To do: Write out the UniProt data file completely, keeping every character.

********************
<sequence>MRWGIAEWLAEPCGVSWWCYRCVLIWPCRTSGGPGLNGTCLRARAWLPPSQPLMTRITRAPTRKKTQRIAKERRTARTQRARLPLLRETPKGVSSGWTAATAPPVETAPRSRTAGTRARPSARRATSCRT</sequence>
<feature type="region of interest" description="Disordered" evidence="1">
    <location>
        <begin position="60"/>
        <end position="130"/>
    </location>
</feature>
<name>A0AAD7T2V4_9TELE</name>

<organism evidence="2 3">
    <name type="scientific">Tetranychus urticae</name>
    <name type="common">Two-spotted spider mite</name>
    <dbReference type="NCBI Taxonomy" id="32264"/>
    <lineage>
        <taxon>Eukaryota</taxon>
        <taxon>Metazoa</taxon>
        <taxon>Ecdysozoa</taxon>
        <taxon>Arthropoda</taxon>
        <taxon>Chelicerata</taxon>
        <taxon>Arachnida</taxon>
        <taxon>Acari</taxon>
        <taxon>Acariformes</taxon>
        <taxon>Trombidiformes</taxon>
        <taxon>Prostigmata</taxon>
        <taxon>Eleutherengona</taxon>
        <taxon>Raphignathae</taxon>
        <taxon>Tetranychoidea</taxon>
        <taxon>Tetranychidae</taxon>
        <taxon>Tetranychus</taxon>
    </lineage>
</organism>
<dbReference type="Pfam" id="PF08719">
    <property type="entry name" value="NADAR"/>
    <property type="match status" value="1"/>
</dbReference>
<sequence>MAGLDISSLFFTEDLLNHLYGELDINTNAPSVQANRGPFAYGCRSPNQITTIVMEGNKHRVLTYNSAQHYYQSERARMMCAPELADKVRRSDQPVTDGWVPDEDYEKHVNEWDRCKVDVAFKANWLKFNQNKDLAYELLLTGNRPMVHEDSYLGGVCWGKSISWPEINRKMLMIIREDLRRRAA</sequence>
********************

<sequence>MRWGIAEWLAEPCGVSWWCYRCVLIWPCRTSGGPGLNGTCLRARAWLPPSQPLMTRITRAPTRKKTQRIAKERRTARTQRARLPLLRETPKGVSSGWTAATAPPVETAPRSRTAGTRARPSARRATSCRT</sequence>
<feature type="region of interest" description="Disordered" evidence="1">
    <location>
        <begin position="60"/>
        <end position="130"/>
    </location>
</feature>
<name>A0AAD7T2V4_9TELE</name>

<organism evidence="2 3">
    <name type="scientific">Tetranychus urticae</name>
    <name type="common">Two-spotted spider mite</name>
    <dbReference type="NCBI Taxonomy" id="32264"/>
    <lineage>
        <taxon>Eukaryota</taxon>
        <taxon>Metazoa</taxon>
        <taxon>Ecdysozoa</taxon>
        <taxon>Arthropoda</taxon>
        <taxon>Chelicerata</taxon>
        <taxon>Arachnida</taxon>
        <taxon>Acari</taxon>
        <taxon>Acariformes</taxon>
        <taxon>Trombidiformes</taxon>
        <taxon>Prostigmata</taxon>
        <taxon>Eleutherengona</taxon>
        <taxon>Raphignathae</taxon>
        <taxon>Tetranychoidea</taxon>
        <taxon>Tetranychidae</taxon>
        <taxon>Tetranychus</taxon>
    </lineage>
</organism>
<dbReference type="Pfam" id="PF08719">
    <property type="entry name" value="NADAR"/>
    <property type="match status" value="1"/>
</dbReference>
<sequence>MAGLDISSLFFTEDLLNHLYGELDINTNAPSVQANRGPFAYGCRSPNQITTIVMEGNKHRVLTYNSAQHYYQSERARMMCAPELADKVRRSDQPVTDGWVPDEDYEKHVNEWDRCKVDVAFKANWLKFNQNKDLAYELLLTGNRPMVHEDSYLGGVCWGKSISWPEINRKMLMIIREDLRRRAA</sequence>